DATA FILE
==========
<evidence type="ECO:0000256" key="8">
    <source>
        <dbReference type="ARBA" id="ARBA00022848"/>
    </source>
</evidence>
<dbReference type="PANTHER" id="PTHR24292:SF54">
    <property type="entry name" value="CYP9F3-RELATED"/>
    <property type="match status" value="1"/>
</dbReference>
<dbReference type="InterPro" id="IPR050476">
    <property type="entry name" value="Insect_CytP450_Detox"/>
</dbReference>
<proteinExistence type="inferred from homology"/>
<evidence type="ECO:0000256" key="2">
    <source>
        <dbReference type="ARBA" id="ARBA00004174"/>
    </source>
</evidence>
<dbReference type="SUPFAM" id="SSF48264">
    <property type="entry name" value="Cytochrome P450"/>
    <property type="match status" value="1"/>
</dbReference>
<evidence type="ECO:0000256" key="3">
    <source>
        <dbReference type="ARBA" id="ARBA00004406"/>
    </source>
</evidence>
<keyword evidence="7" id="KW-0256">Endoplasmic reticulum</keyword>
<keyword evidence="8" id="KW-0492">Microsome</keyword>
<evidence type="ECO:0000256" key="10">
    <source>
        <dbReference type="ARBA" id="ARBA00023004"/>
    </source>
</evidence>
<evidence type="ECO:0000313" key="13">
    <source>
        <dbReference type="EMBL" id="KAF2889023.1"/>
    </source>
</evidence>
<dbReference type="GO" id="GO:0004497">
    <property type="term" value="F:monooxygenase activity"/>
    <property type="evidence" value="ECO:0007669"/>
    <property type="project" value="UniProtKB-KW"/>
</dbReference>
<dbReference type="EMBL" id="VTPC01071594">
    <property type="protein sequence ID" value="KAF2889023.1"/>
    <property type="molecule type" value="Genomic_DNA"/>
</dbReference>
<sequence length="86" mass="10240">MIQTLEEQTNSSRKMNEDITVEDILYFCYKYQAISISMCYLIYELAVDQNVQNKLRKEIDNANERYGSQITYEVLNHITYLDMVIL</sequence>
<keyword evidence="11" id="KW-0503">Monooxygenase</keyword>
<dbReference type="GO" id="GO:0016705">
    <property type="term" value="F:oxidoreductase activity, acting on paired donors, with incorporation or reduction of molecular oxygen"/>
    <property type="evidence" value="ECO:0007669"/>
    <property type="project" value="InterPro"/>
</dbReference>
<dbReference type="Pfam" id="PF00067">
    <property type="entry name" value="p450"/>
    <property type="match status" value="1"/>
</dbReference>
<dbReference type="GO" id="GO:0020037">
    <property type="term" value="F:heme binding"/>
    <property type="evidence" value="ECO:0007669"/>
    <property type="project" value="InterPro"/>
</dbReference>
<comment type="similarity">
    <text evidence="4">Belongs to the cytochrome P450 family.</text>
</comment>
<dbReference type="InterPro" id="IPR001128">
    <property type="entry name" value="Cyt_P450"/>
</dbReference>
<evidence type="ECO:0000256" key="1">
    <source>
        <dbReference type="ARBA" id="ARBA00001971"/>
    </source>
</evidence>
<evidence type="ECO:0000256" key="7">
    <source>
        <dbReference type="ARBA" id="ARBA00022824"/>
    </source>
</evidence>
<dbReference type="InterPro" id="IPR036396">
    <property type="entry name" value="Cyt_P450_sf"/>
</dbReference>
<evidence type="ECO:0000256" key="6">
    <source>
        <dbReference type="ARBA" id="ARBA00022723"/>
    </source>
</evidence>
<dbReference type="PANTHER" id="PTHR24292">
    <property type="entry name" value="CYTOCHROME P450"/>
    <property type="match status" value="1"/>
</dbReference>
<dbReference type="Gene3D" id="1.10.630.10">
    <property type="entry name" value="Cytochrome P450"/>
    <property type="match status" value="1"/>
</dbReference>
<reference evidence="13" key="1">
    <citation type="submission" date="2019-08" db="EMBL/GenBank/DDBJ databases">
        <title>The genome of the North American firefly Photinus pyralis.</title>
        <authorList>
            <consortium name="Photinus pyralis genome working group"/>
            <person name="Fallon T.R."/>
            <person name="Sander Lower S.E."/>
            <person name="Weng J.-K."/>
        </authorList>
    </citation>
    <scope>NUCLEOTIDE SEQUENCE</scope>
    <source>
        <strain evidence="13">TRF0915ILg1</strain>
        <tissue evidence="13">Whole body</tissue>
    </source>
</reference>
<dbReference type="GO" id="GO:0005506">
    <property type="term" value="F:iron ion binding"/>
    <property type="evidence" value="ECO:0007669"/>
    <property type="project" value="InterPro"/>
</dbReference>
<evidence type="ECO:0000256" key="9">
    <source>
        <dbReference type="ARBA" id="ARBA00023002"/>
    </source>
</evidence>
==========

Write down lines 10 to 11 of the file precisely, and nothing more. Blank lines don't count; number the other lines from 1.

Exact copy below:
<dbReference type="InterPro" id="IPR050476">
    <property type="entry name" value="Insect_CytP450_Detox"/>